One of the main aims of LEA’s BOX is to provide a competence-centred and non-invasive methodology for the assessment of the learning progress of individual learners as well as groups of learners. The notion of learning progress implies the change of a learner´s current state of knowledge, abilities, skills and competences over time. A valid assessment of such changes over time, or in other words, a valid and non-invasive assessment of learning by means of Learning Analytics, requires a precise and well-described representation of the learning domain. LEA´s BOX applies two psycho-pedagogically sound frameworks to describe the learning domain in a formalized and precise way: The Formal Concept Analysis and the (Competence-based) Knowledge Space Theory.

Competence-based Knowledge Space Theory (CbKST)

Another framework with a similar mathematical background, definitions, and objectives is the Competence-based Knowledge Space Theory which provides a theoretical framework for knowledge and competence modeling (Albert & Lukas, 1999; Falmagne & Doignon, 2011; Falmagne, Albert, Doble, Eppstein, & Hu, 2013). It is a powerful approach for structuring and representing domain and learner knowledge. In its original formalisation, a knowledge domain is characterized by a set of problems or test items. The knowledge state of an individual is identified with the subset of problems this person is able to solve. Due to mutual dependencies between the problems, not all potential knowledge states will occur. These dependencies are captured by the so-called prerequisite relation or its generalisation, the prerequisite function. The collection of all possible states is called a knowledge structure.

Competence-based extensions of the original framework (Albert & Lukas, 1999; Heller, Ünlü, & Albert, 2013; Heller, Steiner, Hockemeyer, & Albert, 2006) consider the latent cognitive constructs underlying observable behaviour and assume a competence structure on a set of abstract skills underlying the problems and learning objects of the domain. By associating skills to the problems and learning objects of a domain, knowledge and learning structures on the problems and, respectively, learning objects are induced. The skills, which are not directly observable, can be uncovered on the basis of a person’s observable performance. Skills are thereby commonly defined adopting learning and teaching goals as they can be identified from the curriculum (Korossy, 1997) and by combining action/procedural and conceptual/declarative components (Marte, Steiner, Heller, & Albert, 2008). These skills can be related to existing educational taxonomies (e.g. Anderson & Krathwohl, 2001); the skill modelling approach of CbKST is therefore in line with approaches aiming at the standardised and comparable representation of competence as an outcome of educational programs or school types and at providing a supporting frame for competence-oriented and learner-centred instruction (e.g. BMUKK, 2012; European Communities, 2007, 2008; European Commission, 2012).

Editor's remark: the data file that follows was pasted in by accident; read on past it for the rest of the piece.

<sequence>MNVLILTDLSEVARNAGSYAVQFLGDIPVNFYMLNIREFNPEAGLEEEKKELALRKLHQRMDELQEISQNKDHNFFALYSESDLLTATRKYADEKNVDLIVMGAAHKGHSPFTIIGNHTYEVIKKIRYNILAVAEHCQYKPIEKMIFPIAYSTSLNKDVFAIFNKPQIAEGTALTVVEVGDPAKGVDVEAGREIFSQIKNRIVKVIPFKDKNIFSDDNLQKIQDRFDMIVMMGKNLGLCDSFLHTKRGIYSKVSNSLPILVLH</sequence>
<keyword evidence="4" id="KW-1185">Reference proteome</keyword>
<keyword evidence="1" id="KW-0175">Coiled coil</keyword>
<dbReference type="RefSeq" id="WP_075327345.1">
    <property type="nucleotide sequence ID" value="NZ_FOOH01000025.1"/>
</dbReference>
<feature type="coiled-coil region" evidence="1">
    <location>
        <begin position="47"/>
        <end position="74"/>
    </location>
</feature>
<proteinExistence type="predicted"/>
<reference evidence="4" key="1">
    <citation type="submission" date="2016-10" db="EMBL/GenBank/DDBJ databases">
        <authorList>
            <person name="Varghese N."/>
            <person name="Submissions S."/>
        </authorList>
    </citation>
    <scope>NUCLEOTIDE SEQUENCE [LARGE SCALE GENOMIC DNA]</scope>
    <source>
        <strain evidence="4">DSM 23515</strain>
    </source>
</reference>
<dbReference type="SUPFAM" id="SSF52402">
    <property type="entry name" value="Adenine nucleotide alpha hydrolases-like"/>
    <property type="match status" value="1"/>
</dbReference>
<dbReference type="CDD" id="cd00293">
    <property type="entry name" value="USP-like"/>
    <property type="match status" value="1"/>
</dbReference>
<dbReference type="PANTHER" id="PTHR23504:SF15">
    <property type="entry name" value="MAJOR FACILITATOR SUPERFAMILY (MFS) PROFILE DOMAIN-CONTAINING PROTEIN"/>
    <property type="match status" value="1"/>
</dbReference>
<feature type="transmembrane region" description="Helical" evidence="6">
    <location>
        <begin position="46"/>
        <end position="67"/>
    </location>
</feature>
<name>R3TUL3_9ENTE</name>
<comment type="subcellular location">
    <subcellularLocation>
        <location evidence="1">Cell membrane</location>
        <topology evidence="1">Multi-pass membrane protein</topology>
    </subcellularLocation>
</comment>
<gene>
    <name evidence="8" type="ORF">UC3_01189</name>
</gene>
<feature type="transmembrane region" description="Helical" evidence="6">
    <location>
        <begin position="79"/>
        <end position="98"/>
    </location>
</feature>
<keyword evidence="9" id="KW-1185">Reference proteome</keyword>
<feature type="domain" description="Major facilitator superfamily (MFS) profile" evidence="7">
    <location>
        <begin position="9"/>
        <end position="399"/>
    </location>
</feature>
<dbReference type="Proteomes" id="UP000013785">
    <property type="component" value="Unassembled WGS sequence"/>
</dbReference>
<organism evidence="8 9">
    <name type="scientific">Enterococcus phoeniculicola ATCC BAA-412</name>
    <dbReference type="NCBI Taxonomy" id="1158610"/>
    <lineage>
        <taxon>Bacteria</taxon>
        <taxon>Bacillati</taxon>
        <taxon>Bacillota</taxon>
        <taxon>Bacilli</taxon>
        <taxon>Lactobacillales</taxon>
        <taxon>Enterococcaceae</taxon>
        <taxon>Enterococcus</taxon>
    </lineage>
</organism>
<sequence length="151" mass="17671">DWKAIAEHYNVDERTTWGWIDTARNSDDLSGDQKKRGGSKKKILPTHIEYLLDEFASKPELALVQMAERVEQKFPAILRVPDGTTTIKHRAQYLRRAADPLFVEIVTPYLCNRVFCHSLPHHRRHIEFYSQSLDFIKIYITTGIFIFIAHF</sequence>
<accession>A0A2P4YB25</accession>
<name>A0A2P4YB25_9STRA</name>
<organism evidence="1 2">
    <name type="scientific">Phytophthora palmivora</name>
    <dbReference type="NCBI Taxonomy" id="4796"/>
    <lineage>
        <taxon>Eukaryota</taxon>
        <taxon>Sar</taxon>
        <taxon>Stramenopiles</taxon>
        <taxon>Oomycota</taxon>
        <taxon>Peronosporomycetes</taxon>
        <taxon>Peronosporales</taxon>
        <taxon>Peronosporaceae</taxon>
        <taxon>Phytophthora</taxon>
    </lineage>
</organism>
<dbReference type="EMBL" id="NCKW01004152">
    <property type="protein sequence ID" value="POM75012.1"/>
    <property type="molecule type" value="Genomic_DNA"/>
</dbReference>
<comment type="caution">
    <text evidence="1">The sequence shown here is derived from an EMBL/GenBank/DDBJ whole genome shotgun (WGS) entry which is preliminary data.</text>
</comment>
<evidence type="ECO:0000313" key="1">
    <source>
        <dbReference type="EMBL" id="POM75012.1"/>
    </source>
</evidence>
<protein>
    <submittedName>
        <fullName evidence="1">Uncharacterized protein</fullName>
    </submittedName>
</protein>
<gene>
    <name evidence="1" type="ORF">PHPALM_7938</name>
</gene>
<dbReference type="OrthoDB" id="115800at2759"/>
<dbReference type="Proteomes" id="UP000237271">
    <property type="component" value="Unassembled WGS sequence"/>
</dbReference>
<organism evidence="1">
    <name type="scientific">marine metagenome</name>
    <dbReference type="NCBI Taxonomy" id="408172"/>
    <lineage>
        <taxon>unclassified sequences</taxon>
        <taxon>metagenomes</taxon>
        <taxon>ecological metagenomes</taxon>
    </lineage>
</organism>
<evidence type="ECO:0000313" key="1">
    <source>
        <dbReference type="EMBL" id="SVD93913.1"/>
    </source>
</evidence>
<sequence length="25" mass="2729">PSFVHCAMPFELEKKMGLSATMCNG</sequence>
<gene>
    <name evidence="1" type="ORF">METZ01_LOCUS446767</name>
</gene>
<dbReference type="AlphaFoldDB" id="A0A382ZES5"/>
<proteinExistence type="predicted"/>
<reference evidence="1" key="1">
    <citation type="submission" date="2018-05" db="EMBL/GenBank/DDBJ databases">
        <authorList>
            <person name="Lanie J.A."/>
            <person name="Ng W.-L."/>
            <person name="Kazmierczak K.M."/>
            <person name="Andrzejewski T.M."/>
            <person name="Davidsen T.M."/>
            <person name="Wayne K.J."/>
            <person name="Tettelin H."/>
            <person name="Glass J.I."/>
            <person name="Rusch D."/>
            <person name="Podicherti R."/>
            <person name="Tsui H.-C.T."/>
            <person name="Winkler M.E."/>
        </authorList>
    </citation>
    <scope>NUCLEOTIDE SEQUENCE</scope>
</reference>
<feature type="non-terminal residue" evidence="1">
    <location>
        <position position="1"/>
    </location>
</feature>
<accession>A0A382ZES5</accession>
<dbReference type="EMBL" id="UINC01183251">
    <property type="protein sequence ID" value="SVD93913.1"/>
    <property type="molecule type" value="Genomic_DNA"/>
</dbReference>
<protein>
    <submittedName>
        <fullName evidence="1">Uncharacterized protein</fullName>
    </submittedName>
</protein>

The structures CbKST formulates on skills (or problems) in terms of prerequisite relations or functions can be graphically depicted by Hasse diagrams (e.g. Pemmaraju & Skiena, 1990) and, respectively, And/Or graphs, which are directed graphs with the nodes representing the problems of a domain and the arcs representing prerequisite relationships among those problems. These structures are traditionally been used at the backend of learning technologies, as a basis for adaptation mechanisms. In the iClass project an approach of opening the structures on domain skills and their association with learning objects and assessment problems to end users has been taken. A range of visual tools has been developed to empower learners and teachers in planning and performing their learning and teaching, and to help them in reflecting on the learning and teaching process (Nussbaumer, Steiner, & Albert, 2008; Steiner, Nussbaumer, & Albert, 2009). In particular, one of these tools – in line with ideas of open learner models - visualises assessment results on skills and reports them back to learners (and teachers) to enable reflection on acquired skills and identification of existing competence gaps.